Ten Worlds: Everything that Orbits the Sun

Ten Worlds: Everything that Orbits the Sun

by Ken Croswell
     
 

Revised to Expand on the Pluto Controversy. To give young readers the science behind the headlines, astronomer Ken Croswell has expanded on his acclaimed Ten Worlds—a Society of School Librarians International Honor Book and the most substantial and beautiful children\u2019s book about the solar system.

Overview


Revised to Expand on the Pluto Controversy. To give young readers the science behind the headlines, astronomer Ken Croswell has expanded on his acclaimed Ten Worlds—a Society of School Librarians International Honor Book and the most substantial and beautiful children\u2019s book about the solar system.

Editorial Reviews

Publishers Weekly
On the basis of its striking design and photographs, this handsome, large-format volume is well worthy of praise. And astronomer Crosswell's (See the Stars) concise yet conversational, information-packed text wins it sky-high accolades in the narrative sphere as well. As the author takes readers on an elucidating tour of the solar system-traveling outwards from the sun-brilliantly colored photos of each planet and of their moons (mostly NASA shots) pop dramatically from a black background, while the text appears against pastel-toned panels. Croswell authoritatively explains the physical characteristics, temperature and atmospheric makeup of the planets; tells how they were named; examines comets, meteors and asteroids; and details the knowledge gleaned from spacecrafts' photographs and specific astronomers' discoveries. He confidently puts forth his own theories (he believes in the theory that an asteroid killed off the dinosaurs and allowed other forms of life to evolve, including humans). Timely references to recently launched spacecraft and their missions, and an intriguing look at "the tenth planet" (discovered in 2005, the planet takes 559 years to orbit the sun), attest to the book's relevance. Colorful, accessible analogies abound: remarking that stars shine during the day as well as the night, yet are washed out by sunlight, Croswell notes, "In the same way, you can't hear a soft flute when a loud car goes by." Concluding with charts that handily round up statistics about the planets and their moons, this eye-opening book will feed kids' curiosity about the worlds beyond earth. Ages 6-up. (May) Copyright 2006 Reed Business Information.
Children's Literature
Which planet is the hottest? Which planet formed from rocks crashing? What year will the spacecraft reach Pluto since its departure in 2006? These questions plus a lot more are answered in astronomer Croswell's vibrant, oversized book about all ten planets. That is right! You did not know there was a tenth planet discovered in 2005 much farther away than Pluto? Croswell even discusses comets, asteroids, and meteors. He discusses the entire solar system—the Sun and the planets and their moons. All scientific terms are explained for clear understanding. The pictures are descriptive and glossy, sure to capture your attention. The pages are black and the text is highlighted with vibrant colors. Each part of the solar system comes to life with the use of color and detail. The details are extraordinary, and there are some extras included such as a trivia list, graphs, and an index. There is a great deal to be learned here, and it is written in a language suitable for kids at a young age. 2006, Boyds Mills Press, Ages 8 up.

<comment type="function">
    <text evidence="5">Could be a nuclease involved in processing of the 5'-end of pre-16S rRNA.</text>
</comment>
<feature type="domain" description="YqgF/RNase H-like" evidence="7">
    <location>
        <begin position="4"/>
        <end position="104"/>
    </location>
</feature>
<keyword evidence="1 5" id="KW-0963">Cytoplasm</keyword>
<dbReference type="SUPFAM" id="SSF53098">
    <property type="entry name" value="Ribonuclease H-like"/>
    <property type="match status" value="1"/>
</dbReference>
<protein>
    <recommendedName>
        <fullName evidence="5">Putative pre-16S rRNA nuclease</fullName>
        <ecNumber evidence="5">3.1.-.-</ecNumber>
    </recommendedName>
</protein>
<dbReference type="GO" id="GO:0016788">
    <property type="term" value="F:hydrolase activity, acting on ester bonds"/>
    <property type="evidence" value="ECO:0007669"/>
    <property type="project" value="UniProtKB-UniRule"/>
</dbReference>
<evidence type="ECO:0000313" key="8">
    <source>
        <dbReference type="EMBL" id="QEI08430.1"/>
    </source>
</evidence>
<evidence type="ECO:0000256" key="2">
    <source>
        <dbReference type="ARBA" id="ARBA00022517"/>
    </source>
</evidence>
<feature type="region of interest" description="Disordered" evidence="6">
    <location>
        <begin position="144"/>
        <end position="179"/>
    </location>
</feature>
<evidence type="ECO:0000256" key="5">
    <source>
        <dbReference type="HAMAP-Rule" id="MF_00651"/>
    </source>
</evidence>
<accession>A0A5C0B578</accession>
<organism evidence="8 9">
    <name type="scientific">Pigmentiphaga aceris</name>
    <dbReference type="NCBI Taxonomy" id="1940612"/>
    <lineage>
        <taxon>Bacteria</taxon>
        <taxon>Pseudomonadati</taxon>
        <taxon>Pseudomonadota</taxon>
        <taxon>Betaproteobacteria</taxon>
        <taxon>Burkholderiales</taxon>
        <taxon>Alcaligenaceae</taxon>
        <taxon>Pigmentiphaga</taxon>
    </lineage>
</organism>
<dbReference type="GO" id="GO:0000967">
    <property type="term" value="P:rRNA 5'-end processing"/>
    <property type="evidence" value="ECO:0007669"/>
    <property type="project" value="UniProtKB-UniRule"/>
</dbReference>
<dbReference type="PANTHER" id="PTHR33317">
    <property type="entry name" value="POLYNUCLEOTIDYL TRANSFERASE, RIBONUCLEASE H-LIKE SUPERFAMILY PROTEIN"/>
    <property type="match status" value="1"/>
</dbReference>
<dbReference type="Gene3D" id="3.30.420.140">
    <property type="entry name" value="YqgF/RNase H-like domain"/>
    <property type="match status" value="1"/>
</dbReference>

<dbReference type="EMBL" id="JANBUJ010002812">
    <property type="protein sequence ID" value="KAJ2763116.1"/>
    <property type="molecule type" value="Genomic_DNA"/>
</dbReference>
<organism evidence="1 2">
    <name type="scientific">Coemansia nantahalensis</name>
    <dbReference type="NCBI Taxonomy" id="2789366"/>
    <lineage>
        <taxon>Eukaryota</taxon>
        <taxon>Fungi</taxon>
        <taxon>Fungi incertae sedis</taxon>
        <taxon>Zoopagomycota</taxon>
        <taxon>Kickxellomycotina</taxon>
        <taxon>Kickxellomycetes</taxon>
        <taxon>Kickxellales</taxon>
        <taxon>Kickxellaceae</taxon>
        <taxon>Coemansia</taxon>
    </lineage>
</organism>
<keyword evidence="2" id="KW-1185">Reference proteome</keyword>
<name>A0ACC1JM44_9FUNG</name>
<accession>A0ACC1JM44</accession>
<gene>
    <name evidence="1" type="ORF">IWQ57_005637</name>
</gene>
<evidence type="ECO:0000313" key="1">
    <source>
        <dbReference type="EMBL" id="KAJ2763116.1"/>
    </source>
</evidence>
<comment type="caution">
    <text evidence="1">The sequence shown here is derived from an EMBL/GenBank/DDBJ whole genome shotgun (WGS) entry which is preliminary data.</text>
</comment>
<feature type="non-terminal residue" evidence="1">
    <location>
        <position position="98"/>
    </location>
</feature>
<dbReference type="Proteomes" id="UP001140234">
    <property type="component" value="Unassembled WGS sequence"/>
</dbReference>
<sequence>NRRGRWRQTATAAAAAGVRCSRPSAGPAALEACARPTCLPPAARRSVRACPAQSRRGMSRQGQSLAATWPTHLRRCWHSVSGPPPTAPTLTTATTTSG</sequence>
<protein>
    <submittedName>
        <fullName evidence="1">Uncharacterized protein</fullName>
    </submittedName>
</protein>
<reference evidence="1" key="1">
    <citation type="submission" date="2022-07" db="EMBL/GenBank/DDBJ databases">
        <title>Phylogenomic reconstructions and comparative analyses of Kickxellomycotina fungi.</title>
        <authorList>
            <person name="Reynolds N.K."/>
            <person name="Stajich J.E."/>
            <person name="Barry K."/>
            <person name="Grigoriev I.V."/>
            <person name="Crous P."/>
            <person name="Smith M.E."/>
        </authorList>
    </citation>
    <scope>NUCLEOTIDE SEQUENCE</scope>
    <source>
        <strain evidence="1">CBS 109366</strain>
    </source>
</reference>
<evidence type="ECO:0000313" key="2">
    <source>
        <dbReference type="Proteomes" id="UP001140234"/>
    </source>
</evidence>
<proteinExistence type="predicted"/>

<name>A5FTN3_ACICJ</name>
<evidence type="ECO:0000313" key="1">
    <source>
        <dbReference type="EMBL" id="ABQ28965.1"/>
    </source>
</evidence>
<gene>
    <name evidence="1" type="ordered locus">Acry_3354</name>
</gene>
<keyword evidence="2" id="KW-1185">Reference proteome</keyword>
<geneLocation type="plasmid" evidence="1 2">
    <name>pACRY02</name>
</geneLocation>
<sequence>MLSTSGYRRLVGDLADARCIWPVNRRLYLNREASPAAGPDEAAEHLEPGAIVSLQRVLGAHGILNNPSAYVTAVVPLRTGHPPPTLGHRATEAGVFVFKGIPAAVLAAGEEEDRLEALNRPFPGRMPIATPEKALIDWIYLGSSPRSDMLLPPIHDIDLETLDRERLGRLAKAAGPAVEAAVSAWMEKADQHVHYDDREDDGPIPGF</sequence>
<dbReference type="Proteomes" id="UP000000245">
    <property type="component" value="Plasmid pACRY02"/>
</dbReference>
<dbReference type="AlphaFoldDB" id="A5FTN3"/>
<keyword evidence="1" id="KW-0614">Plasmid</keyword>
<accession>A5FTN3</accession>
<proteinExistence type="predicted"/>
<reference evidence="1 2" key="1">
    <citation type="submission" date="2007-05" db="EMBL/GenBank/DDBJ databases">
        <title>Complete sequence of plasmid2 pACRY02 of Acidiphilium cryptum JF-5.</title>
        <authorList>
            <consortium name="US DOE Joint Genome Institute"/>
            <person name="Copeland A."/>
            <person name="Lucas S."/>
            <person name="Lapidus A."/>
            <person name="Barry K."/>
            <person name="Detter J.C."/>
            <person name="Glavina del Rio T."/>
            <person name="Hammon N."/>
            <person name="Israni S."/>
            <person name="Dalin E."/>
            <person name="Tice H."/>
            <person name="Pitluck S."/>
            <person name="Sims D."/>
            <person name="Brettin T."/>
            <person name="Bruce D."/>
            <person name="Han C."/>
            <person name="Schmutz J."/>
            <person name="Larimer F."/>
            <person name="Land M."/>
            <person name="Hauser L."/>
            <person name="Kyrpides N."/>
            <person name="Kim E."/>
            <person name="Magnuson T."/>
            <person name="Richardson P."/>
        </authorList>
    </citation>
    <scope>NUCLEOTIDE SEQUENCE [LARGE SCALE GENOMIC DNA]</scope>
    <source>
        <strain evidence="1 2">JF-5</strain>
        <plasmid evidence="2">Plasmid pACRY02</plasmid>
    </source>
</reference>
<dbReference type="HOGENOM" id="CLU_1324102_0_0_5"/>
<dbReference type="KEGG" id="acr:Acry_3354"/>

—Kelly Grebinoski
School Library Journal
Gr 4-8-This oversize book has beautiful, full-color photographs of the planets, moons, and sun in our solar system. Each planet's origin, geography, and history are discussed. The photographs, many of them encompassing an entire page, are of superior quality and set against a black backdrop. The text, done in a fairly large font set against color backgrounds, is easy to read. Students with little to no background in the subject will find this book enjoyable and easy to understand. This slim, authoritative volume has plenty of information for reports and may spark an interest in finding additional resources.-Linda Wadleigh, Haymon-Morris Middle School, Winder, GA Copyright 2006 Reed Business Information.
Kirkus Reviews
With breathtaking, beautifully reproduced images from NASA, astronomer Croswell introduces the newest version of our solar system. Double-page spreads, or more, are devoted to the general solar system, the sun, each of the ten planets, comets, meteors and the system's birth. The tone is informal, but the text includes a wealth of information, appropriate comparisons and good transitions; many words are defined in context. The backmatter includes charts comparing the ten planets, seven big moons and first four asteroids, a list of planetary extremes and an index but no glossary. Science writing for young readers often involves presenting generally accepted information as facts, but Croswell has taken some chances here. For instance, the International Astronomical Union will not even decide if 2003 UB313 is a planet until this summer. He does mention the controversy, but, except for the careful book title, treats its acceptance as established fact. Hindsight will show whether this and other choices were right or wrong. For now, teachers and middle-grade readers will welcome this informative visual feast. (Nonfiction. 8-14)

Product Details

ISBN-13:
9781590785317
Publisher:
Highlights Press
Publication date:
02/01/2007
Edition description:
Revised
Pages:
56
Product dimensions:
9.10(w) x 12.20(h) x 0.60(d)
Age Range:
6 - 18 Years

Meet the Author


Ken Croswell earned a PhD in astronomy at Harvard University and wrote several critically acclaimed books. He has written for Star Date radio program, the New York Times, Astronomy, Sky & Telescope, and New Scientist. He lives in Berkeley, California.

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